Essentially, by doing this they can start with a lower gravity beer and make it more fermentable with a near normal ABV by converting most of the remaining starch in the wort.
 

carbon111

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This Ordinary Bitter is tasty but only has about 110 calories in 12 oz at about 3.3% ABV:

5lbs 8oz - Two Row (or 3lb 4oz of Light DME)
1lb - Crystal 60L
8oz - Aromatic Malt

.5oz - Columbus 60min
2oz - Willamette 5min

Wyeast London Ale (1028)
 

humann_brewing

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So what are the big guys using to go from 1.030 to .999 resulting in a 125 calorie 4% beer

I don't see a homebrew yeast going that low without help or am I wrong?
 

beerkrump

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So what are the big guys using to go from 1.030 to .999 resulting in a 125 calorie 4% beer

I don't see a homebrew yeast going that low without help or am I wrong?
That's were Beano comes in. Breaking down large sugars that the yeast cannot digest lowers the over all caloric content while upping the ABV. It also lowers the amount of body and flavor.
 

Vuarra

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I understand the concept of "a calorie is a calorie", but I don't buy into it.

Unfortunately, the way ethanol is broken down by the liver actually works against you, especially if you consider low-carb diets healthy.

Having said that, *IN GENERAL*, fats require more processing by the body, and are less fattening than most people think. Carbohydrates require much less processing by the body, and are more fattening than people think. Ethanol is treated as a carbohydrate.
 

Cpt_Kirks

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So what are the big guys using to go from 1.030 to .999 resulting in a 125 calorie 4% beer

I don't see a homebrew yeast going that low without help or am I wrong?
The "big guys" may be using additional enzymes. Which is what Beano is.

US-05 is a monster at attenuation.
 

Scooby_Brew

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I just brewed 11 gal of American Wheat OG 1.051. I am considering an experiment: putting 6gal of brew in one fermenter, and 5 gal in the other. The 6 gal batch I would ferment as usual. To the 5 gal batch I would add 1 gal of water, lowering the OG to 1.044 and and I would add 3 tablets of Beano.
What do you guys think, would it work? Is it worth risking 5 gal batch of good beer?
 

humann_brewing

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The "big guys" may be using additional enzymes. Which is what Beano is.

US-05 is a monster at attenuation.
That is what I was thinking, I know US-05, W 1056, WLP001 are great attenuators but even if you mashed at 148 and doubled your pitch count, I don't think it would go down that low and hence the addition of Beano type products.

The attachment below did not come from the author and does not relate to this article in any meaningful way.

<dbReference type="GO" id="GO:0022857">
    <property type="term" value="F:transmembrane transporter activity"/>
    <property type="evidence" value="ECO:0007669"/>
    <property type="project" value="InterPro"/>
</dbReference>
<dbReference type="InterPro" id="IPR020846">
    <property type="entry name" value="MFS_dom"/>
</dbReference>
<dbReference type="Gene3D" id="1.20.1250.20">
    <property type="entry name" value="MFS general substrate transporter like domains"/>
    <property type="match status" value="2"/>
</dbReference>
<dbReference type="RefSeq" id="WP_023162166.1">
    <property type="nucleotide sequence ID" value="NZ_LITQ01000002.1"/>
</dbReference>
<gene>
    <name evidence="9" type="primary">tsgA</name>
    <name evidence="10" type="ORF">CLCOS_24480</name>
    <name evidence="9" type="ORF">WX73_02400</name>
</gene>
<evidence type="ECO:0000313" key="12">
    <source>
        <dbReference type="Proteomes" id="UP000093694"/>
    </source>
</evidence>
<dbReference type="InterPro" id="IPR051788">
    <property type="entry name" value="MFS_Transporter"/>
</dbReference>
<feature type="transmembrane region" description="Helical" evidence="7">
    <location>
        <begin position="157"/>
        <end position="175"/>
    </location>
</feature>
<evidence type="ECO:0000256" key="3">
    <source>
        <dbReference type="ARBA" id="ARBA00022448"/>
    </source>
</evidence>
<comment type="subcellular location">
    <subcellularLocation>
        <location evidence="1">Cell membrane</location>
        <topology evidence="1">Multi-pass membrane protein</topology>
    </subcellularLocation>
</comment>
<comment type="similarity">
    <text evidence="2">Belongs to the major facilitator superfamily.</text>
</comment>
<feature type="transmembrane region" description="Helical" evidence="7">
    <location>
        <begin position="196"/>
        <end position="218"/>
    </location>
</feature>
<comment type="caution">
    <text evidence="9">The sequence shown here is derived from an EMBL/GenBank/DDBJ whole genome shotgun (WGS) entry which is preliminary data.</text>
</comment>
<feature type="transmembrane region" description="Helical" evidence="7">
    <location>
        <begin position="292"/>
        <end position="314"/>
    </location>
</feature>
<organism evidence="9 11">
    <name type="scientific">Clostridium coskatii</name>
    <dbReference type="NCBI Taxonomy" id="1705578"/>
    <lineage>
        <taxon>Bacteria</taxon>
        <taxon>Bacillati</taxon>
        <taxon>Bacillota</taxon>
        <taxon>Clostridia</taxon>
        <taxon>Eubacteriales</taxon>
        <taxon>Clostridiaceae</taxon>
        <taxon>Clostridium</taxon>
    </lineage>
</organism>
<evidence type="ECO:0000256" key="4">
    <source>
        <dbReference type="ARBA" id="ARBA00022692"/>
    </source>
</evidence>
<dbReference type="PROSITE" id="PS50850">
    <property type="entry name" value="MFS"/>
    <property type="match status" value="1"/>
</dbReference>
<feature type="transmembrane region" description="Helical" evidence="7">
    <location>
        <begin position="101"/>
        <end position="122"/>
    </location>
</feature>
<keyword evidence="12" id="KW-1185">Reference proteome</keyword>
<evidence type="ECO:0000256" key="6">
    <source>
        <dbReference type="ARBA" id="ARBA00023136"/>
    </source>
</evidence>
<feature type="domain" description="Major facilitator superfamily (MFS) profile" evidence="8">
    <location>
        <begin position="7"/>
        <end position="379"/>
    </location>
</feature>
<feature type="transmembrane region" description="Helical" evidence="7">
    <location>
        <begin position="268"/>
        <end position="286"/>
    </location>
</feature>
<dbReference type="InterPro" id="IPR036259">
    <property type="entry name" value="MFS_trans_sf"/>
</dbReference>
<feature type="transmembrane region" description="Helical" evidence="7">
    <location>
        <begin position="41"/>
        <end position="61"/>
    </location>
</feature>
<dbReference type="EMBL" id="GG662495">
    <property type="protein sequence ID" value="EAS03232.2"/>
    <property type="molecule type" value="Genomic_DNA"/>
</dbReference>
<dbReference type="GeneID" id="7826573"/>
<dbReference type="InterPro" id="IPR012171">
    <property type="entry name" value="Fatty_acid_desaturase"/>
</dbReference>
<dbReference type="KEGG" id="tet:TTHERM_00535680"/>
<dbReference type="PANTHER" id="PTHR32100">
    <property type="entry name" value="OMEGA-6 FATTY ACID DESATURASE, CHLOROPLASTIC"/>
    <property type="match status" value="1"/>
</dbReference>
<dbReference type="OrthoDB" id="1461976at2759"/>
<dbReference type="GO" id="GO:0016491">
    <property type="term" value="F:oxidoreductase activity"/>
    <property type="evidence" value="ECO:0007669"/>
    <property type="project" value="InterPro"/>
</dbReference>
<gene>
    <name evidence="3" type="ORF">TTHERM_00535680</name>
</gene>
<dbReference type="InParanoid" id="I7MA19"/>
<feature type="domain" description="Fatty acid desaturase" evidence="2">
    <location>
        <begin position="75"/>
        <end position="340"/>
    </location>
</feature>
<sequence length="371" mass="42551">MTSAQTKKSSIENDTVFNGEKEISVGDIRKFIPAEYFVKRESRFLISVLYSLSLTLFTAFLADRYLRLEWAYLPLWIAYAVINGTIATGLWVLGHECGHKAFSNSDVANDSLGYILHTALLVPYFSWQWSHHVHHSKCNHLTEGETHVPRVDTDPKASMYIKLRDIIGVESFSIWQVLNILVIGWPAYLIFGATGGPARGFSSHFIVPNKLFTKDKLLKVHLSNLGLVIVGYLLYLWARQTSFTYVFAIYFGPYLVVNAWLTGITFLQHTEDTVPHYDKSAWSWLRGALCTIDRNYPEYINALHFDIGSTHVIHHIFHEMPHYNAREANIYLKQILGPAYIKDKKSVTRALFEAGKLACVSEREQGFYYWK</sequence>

Prionburger

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I wouldn't recommend Atkins, or any diet regiment besides support groups. You need to think about overall health, not just weight loss. Carbs are important, and so is exercise.

IMO, eliminate processed food from your diet and get some regular exercise every day, and you can enjoy pints of delicious Bitters, Milds, Northern/Southern Browns, Scottish 60-80 shillings, Dry stouts, or other beers below 5% without any worries. You'd rather do them right than adulterate them with weird enzymes for questionable benefit (maybe shaving off half a teaspoon of sugar worth of calories?). Just walk around the block and enjoy your pint.
 

Scut_Monkey

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If you can do it or want to do it I would look at it as more of a proof of concept than setting out to make great beer. Yeah it might taste like coors light and not Pilsner Urquell but it would show that you can make a light beer just like a macrobrewery can. If you like the taste of light beers and feel that you can make a comparable version for cheaper than go to it.

You would have to figure that whole triple hoping ordeal though.... I hear that's a proprietary process.;)
 

carl spakler

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so - gasoline is fattening?
and by extension, every fart you let fly is helping you lose weight!
Attitude aside, if it has calories it can contribute to weight gain; it it helps you burn calories it can contribute to weight loss.

Feel free to drink some gasoline if you wish to test the theory. I'm confident even a mental midget can determine that it is not a good idea. :)
 

Cpt_Kirks

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Attitude aside, if it has calories it can contribute to weight gain; it it helps you burn calories it can contribute to weight loss.

Feel free to drink some gasoline if you wish to test the theory. I'm confident even a mental midget can determine that it is not a good idea. :)
We don't say "midget" anymore. "Mental Little Person", maybe.

I wonder what Beano would do to the taste? That would be some mighty thin beer!
 

Austinhomebrew